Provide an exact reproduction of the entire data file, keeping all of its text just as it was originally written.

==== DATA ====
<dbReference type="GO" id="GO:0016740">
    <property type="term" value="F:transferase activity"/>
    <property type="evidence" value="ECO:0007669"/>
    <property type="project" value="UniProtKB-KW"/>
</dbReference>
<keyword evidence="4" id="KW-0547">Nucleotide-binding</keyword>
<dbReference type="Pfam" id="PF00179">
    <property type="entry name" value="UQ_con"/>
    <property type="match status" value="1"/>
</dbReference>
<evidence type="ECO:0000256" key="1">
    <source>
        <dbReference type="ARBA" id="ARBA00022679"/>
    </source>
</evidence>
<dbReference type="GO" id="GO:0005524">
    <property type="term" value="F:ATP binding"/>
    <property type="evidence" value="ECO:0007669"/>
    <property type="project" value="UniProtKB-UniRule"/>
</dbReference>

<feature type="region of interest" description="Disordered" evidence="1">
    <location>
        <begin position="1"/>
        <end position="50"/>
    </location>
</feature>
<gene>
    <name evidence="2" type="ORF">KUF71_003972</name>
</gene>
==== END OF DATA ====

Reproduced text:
<dbReference type="GO" id="GO:0016740">
    <property type="term" value="F:transferase activity"/>
    <property type="evidence" value="ECO:0007669"/>
    <property type="project" value="UniProtKB-KW"/>
</dbReference>
<keyword evidence="4" id="KW-0547">Nucleotide-binding</keyword>
<dbReference type="Pfam" id="PF00179">
    <property type="entry name" value="UQ_con"/>
    <property type="match status" value="1"/>
</dbReference>
<evidence type="ECO:0000256" key="1">
    <source>
        <dbReference type="ARBA" id="ARBA00022679"/>
    </source>
</evidence>
<dbReference type="GO" id="GO:0005524">
    <property type="term" value="F:ATP binding"/>
    <property type="evidence" value="ECO:0007669"/>
    <property type="project" value="UniProtKB-UniRule"/>
</dbReference>

<feature type="region of interest" description="Disordered" evidence="1">
    <location>
        <begin position="1"/>
        <end position="50"/>
    </location>
</feature>
<gene>
    <name evidence="2" type="ORF">KUF71_003972</name>
</gene>